On a point of order, Mr. Deputy-Speaker. With respect, I would like you to indicate the width of this debate. I hope that my hon. Friends who succeed in catching the eye of the Chair will not be limited in the issues which they can raise, because the hon. Gentleman is raising considerations which go far beyond the Bill.
Mr. Deputy-Speaker, the hon. Member for Leeds, West (Mr. C. Pannell) has not been present, as I have, throughout the debate. I assure him that the debate ranged a good deal further on the other side of the House than it did on this side. If I may borrow a phrase from the hon. Member for Cardiff, West (Mr. G. Thomas), there have been a great many well padded speeches from that side of the House.
Further to that point of order, Mr. Deputy-Speaker. May I submit to you, on behalf of those of us who have not caught the eye of the Chair, that it ought surely to be in order for us to relate the whole policy of increasing these charges to our attitude to the Welfare State? If it is in order, and if I catch the eye of the Chair, I propose to develop that argument, and I submit that, because of what I have heard during the debate, it would be most unfair on those who wish to speak if we were not now allowed to pursue that argument.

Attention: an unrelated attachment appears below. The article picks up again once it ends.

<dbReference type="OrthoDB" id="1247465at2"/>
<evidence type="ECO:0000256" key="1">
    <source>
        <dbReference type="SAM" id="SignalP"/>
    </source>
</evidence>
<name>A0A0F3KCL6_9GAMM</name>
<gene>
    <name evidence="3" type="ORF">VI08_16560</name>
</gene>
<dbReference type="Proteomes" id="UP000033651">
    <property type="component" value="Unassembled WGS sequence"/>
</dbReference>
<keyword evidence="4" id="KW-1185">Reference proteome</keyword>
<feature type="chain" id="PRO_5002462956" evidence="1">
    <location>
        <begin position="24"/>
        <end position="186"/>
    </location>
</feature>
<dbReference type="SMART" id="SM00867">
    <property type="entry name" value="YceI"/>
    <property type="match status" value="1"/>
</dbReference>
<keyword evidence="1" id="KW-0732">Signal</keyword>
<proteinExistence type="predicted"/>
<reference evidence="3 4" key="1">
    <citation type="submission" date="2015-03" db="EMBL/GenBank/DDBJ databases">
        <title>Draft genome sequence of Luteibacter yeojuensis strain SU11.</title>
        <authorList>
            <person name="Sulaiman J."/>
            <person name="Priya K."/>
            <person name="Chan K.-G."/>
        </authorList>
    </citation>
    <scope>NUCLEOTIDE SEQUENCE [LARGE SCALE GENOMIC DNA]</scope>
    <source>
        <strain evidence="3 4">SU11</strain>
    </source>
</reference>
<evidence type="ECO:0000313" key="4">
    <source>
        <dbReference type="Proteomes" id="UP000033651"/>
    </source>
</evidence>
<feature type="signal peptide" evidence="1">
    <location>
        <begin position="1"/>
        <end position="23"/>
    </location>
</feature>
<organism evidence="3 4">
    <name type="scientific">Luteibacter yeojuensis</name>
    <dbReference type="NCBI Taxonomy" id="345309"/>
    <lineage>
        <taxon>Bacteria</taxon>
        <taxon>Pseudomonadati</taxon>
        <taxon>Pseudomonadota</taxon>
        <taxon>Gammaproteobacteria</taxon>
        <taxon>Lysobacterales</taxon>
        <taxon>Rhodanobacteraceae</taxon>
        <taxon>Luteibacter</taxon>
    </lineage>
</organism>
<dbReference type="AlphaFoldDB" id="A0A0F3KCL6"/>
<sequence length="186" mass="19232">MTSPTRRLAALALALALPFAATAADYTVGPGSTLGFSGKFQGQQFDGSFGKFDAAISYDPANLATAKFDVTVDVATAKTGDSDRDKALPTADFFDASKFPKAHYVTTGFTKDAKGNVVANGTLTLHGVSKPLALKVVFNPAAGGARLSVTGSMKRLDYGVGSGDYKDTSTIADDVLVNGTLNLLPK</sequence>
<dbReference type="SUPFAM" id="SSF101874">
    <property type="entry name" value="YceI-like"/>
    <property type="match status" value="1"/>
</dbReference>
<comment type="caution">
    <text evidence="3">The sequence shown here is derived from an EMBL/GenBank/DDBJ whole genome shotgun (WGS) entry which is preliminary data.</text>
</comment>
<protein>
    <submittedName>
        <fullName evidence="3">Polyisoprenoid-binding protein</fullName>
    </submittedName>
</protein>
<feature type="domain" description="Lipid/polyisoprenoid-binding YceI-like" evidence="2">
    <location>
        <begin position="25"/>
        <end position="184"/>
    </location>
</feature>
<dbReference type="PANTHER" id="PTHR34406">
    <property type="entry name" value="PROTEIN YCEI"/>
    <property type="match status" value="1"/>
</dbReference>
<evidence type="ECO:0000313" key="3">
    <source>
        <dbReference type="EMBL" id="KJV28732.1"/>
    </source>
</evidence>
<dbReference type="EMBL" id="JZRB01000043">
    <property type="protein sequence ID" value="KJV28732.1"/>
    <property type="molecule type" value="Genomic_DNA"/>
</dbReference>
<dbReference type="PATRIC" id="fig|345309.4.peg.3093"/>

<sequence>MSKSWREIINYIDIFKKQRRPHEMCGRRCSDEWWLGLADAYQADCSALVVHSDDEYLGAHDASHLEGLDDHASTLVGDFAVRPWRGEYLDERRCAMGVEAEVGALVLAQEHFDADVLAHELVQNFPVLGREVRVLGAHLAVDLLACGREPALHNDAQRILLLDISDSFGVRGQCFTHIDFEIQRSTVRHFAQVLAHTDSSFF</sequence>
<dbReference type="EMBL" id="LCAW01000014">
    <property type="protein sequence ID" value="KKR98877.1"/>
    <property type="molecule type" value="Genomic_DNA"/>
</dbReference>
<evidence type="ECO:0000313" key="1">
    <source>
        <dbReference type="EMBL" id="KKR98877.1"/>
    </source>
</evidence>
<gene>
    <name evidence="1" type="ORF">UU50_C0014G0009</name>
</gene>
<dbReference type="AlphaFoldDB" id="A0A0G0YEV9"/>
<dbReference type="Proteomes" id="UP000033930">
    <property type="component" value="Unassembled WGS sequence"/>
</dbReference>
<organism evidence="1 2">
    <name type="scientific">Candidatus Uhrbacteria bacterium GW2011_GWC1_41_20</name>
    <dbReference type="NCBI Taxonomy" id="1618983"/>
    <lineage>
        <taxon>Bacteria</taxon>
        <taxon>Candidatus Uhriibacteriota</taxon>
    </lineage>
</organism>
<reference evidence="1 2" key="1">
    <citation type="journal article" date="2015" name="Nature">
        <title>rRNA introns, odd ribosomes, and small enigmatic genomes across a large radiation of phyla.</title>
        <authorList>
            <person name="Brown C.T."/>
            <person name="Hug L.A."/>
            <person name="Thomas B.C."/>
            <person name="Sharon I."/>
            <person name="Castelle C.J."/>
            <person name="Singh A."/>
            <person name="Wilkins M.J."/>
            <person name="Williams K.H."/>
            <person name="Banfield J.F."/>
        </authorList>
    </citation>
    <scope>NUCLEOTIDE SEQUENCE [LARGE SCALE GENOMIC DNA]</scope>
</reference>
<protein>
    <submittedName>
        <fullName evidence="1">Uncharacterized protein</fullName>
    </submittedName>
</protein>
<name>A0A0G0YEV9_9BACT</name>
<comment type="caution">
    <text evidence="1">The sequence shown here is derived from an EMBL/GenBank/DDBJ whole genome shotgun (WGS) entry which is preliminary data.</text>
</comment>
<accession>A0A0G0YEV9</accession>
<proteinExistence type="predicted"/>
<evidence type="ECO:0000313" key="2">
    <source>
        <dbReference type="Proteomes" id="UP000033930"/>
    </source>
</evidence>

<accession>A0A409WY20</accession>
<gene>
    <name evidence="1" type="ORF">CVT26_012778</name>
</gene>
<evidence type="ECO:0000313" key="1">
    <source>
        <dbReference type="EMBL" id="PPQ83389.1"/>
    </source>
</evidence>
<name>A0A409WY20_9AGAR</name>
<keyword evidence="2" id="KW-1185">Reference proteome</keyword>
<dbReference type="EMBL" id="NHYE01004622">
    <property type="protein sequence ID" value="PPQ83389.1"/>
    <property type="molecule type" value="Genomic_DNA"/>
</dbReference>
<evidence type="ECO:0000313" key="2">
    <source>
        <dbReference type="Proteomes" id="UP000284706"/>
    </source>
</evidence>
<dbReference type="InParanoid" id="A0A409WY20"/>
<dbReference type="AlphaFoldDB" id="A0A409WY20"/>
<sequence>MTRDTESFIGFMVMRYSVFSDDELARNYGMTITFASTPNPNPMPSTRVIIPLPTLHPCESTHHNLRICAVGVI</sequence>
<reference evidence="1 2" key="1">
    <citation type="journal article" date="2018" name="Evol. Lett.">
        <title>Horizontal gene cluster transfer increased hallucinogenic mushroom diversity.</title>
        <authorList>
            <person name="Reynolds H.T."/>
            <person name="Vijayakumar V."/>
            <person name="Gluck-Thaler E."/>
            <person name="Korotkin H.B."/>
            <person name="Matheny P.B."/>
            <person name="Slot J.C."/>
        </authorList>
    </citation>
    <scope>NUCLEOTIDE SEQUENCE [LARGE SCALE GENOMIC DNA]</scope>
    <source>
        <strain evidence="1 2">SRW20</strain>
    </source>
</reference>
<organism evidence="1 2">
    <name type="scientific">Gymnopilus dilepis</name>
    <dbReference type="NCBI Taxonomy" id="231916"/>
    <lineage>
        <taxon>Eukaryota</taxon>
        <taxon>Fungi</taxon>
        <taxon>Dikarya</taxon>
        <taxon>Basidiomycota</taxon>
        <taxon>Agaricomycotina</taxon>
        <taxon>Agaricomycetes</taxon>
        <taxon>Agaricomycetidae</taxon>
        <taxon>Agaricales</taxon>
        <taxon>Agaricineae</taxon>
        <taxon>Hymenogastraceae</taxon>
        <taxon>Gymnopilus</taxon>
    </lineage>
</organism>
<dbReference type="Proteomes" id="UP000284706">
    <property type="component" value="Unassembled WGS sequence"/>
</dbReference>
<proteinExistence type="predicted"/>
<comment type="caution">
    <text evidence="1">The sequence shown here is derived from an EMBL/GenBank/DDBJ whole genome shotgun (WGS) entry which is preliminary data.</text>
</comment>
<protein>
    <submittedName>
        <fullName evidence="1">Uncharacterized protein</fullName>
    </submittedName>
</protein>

It has been my experience in the last hour that there has been a tendency for the debate to range very wide. But, replying to what was said by the hon. Member for Cardiff, West (Mr. G. Thomas), and further to the speech of the hon. Member for Cheadle (Mr. Shepherd), I think that it is perfectly in order to base one's consideration of the Bill on the rather wider aspects of it.
I want to content myself in my reference to the speech of the hon. Member for Cannock with those rather limited remarks, although it is a matter which, on other occasions, I hope to deploy at greater length. I want to come directly to the issue before us, which is a Bill to increase certain charges.